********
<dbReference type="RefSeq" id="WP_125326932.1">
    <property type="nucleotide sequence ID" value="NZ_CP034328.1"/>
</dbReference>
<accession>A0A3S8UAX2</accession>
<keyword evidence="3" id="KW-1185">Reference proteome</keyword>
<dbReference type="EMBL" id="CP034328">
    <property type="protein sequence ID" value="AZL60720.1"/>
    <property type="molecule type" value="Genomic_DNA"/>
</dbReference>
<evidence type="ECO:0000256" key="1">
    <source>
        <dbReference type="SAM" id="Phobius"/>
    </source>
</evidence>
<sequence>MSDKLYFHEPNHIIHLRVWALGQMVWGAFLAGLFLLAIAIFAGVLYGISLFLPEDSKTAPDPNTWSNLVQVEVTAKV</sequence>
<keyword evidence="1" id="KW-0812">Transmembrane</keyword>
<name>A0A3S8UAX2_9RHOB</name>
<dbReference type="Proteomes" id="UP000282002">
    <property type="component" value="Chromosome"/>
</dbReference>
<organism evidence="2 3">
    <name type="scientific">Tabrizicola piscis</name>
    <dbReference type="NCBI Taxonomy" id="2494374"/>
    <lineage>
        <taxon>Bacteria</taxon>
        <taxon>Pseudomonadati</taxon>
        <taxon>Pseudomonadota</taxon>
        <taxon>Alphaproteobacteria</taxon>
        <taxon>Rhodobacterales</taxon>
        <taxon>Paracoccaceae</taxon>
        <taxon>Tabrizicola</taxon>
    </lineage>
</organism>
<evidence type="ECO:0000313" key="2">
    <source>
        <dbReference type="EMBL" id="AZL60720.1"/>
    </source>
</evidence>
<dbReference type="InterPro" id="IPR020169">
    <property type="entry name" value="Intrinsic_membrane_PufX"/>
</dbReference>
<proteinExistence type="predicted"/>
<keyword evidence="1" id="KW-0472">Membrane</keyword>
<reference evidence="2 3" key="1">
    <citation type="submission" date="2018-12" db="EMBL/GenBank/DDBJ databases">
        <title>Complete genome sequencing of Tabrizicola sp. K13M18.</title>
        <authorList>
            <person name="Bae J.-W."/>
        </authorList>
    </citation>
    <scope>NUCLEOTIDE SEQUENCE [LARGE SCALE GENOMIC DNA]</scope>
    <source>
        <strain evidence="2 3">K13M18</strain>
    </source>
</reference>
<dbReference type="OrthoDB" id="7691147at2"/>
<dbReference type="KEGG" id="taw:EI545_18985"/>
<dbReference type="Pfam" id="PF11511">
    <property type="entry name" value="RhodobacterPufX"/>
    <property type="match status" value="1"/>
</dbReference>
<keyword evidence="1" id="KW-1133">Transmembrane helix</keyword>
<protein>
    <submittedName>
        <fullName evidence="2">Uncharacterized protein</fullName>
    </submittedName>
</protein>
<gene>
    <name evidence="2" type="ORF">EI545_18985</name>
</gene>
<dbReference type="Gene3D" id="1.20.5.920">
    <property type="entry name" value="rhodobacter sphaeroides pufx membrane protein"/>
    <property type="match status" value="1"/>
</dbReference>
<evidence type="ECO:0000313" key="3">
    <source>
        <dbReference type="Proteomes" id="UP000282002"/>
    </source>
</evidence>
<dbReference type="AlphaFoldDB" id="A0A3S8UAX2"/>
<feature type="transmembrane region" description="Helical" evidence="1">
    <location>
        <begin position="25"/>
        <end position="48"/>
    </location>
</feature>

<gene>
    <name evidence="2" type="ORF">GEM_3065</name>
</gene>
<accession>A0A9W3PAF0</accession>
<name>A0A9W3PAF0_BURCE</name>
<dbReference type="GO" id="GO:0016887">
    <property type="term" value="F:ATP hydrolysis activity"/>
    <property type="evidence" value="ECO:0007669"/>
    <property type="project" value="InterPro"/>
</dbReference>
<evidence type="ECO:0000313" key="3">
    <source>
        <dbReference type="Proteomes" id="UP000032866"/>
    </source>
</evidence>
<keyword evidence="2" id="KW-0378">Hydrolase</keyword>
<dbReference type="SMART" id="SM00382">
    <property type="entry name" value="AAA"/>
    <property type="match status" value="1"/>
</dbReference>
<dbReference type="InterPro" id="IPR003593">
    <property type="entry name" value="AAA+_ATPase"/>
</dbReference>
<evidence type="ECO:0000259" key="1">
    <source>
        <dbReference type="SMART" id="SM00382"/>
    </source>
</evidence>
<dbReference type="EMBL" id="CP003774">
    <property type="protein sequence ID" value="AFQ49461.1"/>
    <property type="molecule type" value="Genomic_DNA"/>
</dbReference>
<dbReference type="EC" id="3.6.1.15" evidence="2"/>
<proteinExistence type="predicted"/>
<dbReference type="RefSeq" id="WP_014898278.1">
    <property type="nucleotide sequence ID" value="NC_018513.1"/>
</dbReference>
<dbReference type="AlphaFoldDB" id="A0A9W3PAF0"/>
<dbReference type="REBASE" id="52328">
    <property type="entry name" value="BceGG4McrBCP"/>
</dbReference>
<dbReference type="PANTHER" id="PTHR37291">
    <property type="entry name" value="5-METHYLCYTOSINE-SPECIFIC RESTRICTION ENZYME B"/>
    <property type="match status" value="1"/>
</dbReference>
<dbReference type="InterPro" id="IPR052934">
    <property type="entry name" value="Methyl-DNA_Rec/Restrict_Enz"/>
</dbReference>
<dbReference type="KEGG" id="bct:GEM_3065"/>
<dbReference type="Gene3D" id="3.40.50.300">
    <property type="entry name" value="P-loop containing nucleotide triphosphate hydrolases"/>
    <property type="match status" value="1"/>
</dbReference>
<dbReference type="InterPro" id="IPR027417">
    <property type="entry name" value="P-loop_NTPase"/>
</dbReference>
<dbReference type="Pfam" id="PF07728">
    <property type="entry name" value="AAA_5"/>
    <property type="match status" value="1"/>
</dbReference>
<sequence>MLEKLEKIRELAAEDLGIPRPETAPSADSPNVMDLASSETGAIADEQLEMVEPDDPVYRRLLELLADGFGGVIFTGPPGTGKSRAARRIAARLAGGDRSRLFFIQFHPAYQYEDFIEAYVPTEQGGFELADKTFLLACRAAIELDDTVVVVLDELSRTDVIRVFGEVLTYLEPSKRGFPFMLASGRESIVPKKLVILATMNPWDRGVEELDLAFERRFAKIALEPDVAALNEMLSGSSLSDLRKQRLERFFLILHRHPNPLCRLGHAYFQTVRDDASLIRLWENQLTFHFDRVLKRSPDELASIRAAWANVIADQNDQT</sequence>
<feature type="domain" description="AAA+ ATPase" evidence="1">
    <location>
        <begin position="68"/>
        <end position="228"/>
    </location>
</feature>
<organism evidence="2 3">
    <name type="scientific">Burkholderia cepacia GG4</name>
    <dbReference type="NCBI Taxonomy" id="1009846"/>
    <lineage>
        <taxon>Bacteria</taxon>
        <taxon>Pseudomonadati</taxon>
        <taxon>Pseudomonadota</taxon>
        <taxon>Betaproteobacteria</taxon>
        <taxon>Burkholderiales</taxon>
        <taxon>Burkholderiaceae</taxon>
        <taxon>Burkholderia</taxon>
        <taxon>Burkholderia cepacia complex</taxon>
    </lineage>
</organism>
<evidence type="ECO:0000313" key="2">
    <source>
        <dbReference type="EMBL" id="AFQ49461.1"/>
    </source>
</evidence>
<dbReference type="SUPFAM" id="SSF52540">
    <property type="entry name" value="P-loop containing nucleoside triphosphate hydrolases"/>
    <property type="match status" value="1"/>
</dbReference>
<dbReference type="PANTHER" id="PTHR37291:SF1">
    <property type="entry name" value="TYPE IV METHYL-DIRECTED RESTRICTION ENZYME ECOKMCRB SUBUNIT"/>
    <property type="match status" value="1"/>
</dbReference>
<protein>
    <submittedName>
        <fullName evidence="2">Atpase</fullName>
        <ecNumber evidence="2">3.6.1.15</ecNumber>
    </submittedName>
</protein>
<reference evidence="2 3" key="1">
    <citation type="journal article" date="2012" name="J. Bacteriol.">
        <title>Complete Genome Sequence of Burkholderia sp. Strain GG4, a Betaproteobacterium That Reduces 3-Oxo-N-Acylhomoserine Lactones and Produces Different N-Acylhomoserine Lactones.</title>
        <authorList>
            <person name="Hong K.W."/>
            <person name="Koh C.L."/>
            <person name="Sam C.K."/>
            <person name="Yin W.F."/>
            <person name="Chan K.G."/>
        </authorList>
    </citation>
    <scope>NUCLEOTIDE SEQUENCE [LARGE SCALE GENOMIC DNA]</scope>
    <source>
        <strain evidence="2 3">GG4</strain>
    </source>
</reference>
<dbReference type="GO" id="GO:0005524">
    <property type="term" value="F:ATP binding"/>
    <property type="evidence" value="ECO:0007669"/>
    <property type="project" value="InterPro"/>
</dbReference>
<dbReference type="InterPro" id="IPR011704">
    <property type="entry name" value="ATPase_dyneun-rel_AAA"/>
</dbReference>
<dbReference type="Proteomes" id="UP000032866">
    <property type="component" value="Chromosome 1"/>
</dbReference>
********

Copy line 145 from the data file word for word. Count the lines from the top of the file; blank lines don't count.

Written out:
    <property type="match status" value="1"/>